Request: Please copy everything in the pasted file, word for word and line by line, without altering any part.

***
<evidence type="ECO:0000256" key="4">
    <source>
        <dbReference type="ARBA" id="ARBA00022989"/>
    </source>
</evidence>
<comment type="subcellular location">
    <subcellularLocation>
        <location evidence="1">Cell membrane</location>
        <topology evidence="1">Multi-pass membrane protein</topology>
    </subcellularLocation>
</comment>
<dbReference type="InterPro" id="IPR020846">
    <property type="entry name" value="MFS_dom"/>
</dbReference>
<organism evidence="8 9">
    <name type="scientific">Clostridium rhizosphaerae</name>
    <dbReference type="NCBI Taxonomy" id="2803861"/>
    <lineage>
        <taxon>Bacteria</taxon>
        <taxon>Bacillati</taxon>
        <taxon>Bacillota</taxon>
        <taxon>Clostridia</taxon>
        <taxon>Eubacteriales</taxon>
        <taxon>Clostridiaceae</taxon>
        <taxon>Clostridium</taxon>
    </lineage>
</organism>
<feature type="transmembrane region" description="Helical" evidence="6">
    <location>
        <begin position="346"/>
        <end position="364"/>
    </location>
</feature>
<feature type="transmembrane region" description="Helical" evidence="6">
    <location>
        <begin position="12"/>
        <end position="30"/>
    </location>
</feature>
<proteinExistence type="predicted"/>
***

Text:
<evidence type="ECO:0000256" key="4">
    <source>
        <dbReference type="ARBA" id="ARBA00022989"/>
    </source>
</evidence>
<comment type="subcellular location">
    <subcellularLocation>
        <location evidence="1">Cell membrane</location>
        <topology evidence="1">Multi-pass membrane protein</topology>
    </subcellularLocation>
</comment>
<dbReference type="InterPro" id="IPR020846">
    <property type="entry name" value="MFS_dom"/>
</dbReference>
<organism evidence="8 9">
    <name type="scientific">Clostridium rhizosphaerae</name>
    <dbReference type="NCBI Taxonomy" id="2803861"/>
    <lineage>
        <taxon>Bacteria</taxon>
        <taxon>Bacillati</taxon>
        <taxon>Bacillota</taxon>
        <taxon>Clostridia</taxon>
        <taxon>Eubacteriales</taxon>
        <taxon>Clostridiaceae</taxon>
        <taxon>Clostridium</taxon>
    </lineage>
</organism>
<feature type="transmembrane region" description="Helical" evidence="6">
    <location>
        <begin position="346"/>
        <end position="364"/>
    </location>
</feature>
<feature type="transmembrane region" description="Helical" evidence="6">
    <location>
        <begin position="12"/>
        <end position="30"/>
    </location>
</feature>
<proteinExistence type="predicted"/>